Last year, Nissan announced 13 new and redesigned cars and crossovers coming soon. So far, over half are out already. But it seems Nissan is cooking up something rather exciting, but we might not see it until the mid-'20s.
According to Spyder7, their sources from Nissan say they are working on a new sports car project. If it's true, we might see something that will slot in between the 400Z and GT-R, or even higher than the latter. Sadly, it's not a revival of the Silvia, but it could be something more exciting. It's also something Nissan never put in production before, a mid-engined sports car.
Nissan came close to putting a mid-engined sports car in production in the '80s with the MID4 and MID4 II prototypes. However, the cost pulled the plug on the project in 1987. Still, Nissan learned a lot from the stillborn sports cars. These cars came with ATTESA all-wheel drive, and it was eventually applied to the 1989 GT-R. The GT-R since became a massive success for the brand, and it wouldn't become the icon it is today without the MID4.
But how can Nissan build one given the current circumstances (pandemic, economic downturn, etc.)? In an age of platform sharing and cost minimization, developing one from scratch is an expensive endeavor. The answer might come from the Alliance, the Renault-Nissan-Mitsubishi Alliance, that is.
While none of the brands mentioned have a mid-engine platform, you have to look at their other subsidiaries to find a possible donor. Renault's Alpine marque has something called the A110. The A110's platform is what Nissan needs to push through with the project.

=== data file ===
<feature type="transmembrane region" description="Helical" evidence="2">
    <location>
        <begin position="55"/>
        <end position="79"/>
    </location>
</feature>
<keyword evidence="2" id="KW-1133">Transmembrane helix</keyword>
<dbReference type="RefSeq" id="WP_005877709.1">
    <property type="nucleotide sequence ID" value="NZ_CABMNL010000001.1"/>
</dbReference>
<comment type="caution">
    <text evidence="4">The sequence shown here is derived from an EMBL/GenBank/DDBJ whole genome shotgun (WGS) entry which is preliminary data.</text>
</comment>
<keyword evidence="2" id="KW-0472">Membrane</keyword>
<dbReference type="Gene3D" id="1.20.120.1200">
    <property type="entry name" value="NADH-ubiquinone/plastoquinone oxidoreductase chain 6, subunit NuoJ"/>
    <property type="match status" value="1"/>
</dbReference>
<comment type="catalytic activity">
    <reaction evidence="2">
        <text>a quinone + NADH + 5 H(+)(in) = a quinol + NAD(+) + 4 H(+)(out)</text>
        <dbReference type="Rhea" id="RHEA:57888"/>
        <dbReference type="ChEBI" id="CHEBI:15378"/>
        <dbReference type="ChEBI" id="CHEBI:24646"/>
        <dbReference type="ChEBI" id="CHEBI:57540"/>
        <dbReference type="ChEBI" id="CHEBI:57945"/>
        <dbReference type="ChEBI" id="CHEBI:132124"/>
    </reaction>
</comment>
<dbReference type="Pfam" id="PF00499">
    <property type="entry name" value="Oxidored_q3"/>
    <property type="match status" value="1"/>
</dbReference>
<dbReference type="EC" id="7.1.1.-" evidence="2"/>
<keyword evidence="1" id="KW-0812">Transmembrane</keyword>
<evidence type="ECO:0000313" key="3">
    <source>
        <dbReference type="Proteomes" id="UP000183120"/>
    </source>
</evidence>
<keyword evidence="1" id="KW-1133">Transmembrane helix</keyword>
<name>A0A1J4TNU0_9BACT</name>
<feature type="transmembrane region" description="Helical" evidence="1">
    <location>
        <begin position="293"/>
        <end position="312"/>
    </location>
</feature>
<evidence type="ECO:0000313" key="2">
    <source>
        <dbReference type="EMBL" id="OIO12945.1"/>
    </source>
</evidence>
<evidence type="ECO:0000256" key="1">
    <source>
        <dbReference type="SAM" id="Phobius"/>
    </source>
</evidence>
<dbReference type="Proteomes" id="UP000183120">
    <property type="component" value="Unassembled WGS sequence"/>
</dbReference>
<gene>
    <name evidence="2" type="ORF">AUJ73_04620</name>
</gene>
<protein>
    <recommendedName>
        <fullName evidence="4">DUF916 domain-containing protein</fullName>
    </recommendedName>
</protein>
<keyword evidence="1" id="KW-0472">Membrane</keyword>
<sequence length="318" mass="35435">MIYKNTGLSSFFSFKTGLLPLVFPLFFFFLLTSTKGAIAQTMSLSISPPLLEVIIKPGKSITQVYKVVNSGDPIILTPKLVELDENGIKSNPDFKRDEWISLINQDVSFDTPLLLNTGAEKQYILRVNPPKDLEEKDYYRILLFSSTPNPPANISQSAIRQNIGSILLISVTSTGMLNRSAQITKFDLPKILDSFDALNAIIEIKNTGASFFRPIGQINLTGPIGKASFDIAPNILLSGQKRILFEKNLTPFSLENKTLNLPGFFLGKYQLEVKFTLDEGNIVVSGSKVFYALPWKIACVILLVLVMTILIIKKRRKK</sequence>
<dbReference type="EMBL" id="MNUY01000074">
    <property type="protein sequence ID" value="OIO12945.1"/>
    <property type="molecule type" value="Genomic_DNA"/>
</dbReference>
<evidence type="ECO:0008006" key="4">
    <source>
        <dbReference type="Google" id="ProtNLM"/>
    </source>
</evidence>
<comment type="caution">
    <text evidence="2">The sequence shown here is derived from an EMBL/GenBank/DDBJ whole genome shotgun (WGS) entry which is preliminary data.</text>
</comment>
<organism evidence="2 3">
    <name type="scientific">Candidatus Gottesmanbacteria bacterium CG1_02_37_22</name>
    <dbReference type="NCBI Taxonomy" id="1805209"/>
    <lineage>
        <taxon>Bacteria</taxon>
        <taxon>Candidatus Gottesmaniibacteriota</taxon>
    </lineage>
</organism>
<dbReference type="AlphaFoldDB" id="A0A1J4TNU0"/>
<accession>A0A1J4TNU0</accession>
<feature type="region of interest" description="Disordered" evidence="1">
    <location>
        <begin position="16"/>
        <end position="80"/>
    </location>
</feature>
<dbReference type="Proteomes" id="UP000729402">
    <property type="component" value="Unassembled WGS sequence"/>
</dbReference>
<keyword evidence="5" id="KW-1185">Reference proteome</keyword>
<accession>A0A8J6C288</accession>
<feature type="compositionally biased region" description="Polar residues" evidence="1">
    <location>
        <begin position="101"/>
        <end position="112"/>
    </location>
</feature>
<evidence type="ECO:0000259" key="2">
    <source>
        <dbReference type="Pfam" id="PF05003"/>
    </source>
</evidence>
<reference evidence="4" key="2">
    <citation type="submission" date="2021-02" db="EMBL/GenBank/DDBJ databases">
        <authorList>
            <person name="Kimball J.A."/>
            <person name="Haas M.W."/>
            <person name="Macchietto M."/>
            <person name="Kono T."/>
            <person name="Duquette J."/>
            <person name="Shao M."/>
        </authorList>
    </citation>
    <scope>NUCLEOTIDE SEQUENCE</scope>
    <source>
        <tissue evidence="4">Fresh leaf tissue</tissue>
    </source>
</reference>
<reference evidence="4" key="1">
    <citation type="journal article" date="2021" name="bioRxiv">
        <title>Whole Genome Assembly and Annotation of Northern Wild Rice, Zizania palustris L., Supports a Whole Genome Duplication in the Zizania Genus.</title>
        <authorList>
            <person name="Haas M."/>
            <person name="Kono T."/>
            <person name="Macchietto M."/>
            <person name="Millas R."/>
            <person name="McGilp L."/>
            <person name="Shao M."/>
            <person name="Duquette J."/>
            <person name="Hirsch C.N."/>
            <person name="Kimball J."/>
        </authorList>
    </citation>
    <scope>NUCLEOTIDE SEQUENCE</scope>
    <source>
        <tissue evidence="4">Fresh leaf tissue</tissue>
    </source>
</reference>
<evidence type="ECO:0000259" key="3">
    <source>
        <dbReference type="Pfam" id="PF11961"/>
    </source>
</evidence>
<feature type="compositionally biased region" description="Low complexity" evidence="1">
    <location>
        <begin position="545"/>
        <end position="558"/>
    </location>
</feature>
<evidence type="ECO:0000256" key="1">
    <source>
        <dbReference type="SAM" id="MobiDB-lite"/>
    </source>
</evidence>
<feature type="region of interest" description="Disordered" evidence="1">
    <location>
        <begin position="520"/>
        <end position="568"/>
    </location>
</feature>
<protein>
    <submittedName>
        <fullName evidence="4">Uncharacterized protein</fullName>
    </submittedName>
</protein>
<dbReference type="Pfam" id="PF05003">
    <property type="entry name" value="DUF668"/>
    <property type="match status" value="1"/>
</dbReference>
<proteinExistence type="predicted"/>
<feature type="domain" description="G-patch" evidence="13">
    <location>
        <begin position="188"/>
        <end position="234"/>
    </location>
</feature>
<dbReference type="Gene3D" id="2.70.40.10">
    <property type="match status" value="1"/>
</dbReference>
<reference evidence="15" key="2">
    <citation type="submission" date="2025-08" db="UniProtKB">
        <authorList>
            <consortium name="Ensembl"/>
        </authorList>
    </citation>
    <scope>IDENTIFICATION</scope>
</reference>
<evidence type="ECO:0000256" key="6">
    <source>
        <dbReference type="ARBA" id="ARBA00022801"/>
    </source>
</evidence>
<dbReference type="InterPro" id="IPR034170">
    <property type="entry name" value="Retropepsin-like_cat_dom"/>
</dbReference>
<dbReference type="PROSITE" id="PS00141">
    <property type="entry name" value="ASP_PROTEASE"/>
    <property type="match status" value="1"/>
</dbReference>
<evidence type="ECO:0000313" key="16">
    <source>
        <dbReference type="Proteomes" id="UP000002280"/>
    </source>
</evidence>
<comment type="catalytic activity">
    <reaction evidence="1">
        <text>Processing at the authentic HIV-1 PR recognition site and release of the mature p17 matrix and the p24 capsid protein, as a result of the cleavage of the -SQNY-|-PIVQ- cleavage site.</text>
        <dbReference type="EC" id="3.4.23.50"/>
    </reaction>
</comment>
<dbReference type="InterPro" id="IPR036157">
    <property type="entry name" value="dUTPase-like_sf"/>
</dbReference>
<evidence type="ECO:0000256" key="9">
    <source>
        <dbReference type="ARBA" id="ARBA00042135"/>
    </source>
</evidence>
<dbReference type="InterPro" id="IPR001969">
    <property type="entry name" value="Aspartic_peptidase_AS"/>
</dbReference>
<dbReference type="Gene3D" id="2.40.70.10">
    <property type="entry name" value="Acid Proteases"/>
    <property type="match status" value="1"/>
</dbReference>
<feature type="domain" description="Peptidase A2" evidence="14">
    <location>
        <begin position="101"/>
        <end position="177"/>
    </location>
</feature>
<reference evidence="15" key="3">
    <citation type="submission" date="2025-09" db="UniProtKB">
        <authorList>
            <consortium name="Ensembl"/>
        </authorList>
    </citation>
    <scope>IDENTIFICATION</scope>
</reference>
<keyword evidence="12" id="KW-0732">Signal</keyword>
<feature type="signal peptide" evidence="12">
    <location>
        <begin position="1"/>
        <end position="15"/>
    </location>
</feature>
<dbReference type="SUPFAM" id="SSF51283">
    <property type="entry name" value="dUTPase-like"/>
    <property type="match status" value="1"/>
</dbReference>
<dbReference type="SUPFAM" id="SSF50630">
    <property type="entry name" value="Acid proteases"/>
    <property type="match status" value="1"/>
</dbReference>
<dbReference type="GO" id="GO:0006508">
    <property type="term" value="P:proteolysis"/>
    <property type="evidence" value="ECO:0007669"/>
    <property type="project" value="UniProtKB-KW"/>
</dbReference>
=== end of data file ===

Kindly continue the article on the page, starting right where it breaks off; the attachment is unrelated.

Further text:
It's not like the Alpine sports car doesn't have parts from Nissan, too. After all, its engine was co-developed by Renault and Nissan. Should Nissan use the Alpine's chassis and engine, it won't be a slow car. That's because its 1.8-liter turbo is good for 280 PS and 320 Nm of torque. Thanks to that, and its lightweight body, it can get from 0 to 100 km/h in just 4.5 seconds. There's even a more powerful version that puts out 300 PS.
However, mid-engine platforms are expensive to develop, so we're not expecting the possible Nissan sports car to come with a low price tag. Of course, it would be great if they could find a way to give it a more attainable price tag. Realistically though, that seems difficult to achieve. The car is still under consideration from Nissan's higher-ups, and the project could get scrapped in the coming years.
Still, we welcome the possibility of more sports cars from Nissan. Besides, we wouldn't say no to that at all. Of course, we're still waiting for the Silvia revival, but there are no insider scoops about it yet.